About the Collection

LibraryCollectionsAbout the Collection

Four areas, five periods:

Martin Bodmer would eventually come to believe that creativity takes place in four areas of history or “spheres” of civilization and culture, namely, Power (Macht), which organizes society (the center of civilization); Art (Kunst), which covers the masterpieces of human culture; Science (Wissen), the systems and discoveries of the world, which pertain to the two previous areas; and Faith (Glaube), the sacred texts of religion, which transcend both. In the end, Martin Bodmer stressed a historical and symbolic structure based on the number five, arbitrary but anchored in our being. These are his five ages:

1. From the origins of humans to the Paleolithic (≈ 500 000 years ago)
Arms, tools, fire, tribes, graves.

2. The Neolithic (≈ 20 000 years ago): Art, magic, religion.

3. The Bronze and Iron Ages(5 000 years ago)
Cities, States, invention of writing. This period comprises the five advanced civilizations of the Yellow River (Huang He), the Indus, the Euphrates, the Nile, and the Islands of the Aegean Sea, which gave rise to Western civilization.

4. From the first quarter of the first millennium BCE
This period comprises the five historical civilizations of the written word, Sino-Japanese, Indo-Dravidian, Indo-Iranian, the Fertile Crescent, and the West, the counterpart of which is formed by the five civilizations that lacked a system of writing, i.e., Mexico, Peru, Africa, Malaysia, and Australasia.

5. The fifth age has begun
In which the written word is no longer the only means for communicating and preserving spiritual values, a situation brought about by the advent of electronic communications.





Chorus mysticus:

Martin Bodmer sought to make concrete the adventure of the human spirit throughout history in language as it has taken shape in some 80 literatures. However, as Hans E. Braun stresses, “Everything that has been transmitted to us by the written word stands out against the backdrop formed by unwritten speech. The modest 6 000 years of written tradition by means of cuneiform tablets, clay nails, ostraca, papyrus, jade, bronze, and more recent supports offer a stark contrast with the vast stretch of 170 million years represented in the Library by the first tokens of animal life on our planet—ichthyosaurs and other fossils—tokens that recall the evolution in which humans emerge from a dark night to become what they are today thanks to speech and the written word.”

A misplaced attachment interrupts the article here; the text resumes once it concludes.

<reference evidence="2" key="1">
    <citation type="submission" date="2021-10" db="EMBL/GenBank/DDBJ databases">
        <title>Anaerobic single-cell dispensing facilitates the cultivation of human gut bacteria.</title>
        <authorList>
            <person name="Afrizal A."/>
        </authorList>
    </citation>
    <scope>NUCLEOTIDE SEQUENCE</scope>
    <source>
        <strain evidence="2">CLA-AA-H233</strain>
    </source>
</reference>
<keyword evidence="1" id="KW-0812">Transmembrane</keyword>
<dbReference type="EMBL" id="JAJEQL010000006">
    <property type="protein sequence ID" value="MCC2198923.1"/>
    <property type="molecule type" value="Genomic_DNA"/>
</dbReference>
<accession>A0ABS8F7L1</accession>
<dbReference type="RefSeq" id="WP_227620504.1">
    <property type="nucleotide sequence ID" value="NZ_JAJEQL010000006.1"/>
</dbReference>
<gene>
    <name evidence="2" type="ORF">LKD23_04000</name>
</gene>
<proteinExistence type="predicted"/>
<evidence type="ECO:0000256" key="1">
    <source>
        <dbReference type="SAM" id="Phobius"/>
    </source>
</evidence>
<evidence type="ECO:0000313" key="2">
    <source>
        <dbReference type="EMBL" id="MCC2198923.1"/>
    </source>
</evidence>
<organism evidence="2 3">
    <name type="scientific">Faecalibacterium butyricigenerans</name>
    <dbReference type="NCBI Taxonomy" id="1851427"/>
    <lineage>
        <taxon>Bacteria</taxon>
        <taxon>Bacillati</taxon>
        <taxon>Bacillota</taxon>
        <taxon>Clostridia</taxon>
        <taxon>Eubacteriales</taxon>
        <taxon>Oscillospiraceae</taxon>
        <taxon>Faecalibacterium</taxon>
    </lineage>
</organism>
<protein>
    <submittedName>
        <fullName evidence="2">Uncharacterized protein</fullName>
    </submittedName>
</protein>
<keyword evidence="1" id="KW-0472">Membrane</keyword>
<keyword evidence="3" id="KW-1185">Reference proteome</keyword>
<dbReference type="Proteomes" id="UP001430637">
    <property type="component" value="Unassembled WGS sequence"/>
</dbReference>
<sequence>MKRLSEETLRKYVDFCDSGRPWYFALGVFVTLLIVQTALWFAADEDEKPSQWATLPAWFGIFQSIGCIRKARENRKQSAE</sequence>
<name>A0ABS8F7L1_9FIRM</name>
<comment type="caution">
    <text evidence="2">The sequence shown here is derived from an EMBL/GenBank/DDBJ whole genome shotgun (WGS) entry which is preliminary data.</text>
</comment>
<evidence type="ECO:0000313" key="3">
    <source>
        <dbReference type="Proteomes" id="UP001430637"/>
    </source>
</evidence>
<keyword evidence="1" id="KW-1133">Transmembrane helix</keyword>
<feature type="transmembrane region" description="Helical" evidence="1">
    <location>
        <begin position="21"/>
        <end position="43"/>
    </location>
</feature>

But, as Martin Bodmer pointed out in the 1967 speech he gave in London entitled “The cultural and spiritual ideas behind the Bodmeriana, ”we must understand that “the human is contradictory, that humanity is commonly characterized by mediocrity, cruelty, and selfishness; that it is, in its very essence, antihuman. The miracle is that a small number of individuals, a drop of water in this ocean, eventually prevailed and embody history in the end.”

Chorus mysticus begins with Homer, Moses, Zarathustra, Mahavira Buddha, Lao Tzu, and Jesus. Five chronological periods can be distinguished:
1. Ancient Greece (8th c. BCE – 4th c. CE)
2. Ancient Rome (3rd c. BCE – 5th c. CE)
3. The Middle Ages (5th c. – 13th c.)
4. The Renaissance (14th c. – 17th c.)
5. Modern times (18th c. – 19th c.)

The “Poetic Pentagon” assumes a powerful symbolic value here.






Herodote

A few words by Martin Bodmer:

“I sketched out the beginnings of this library, which goes back around 35 years, in the years when the First World War was raging. The quality of the editions then available was in keeping with the sad circumstances.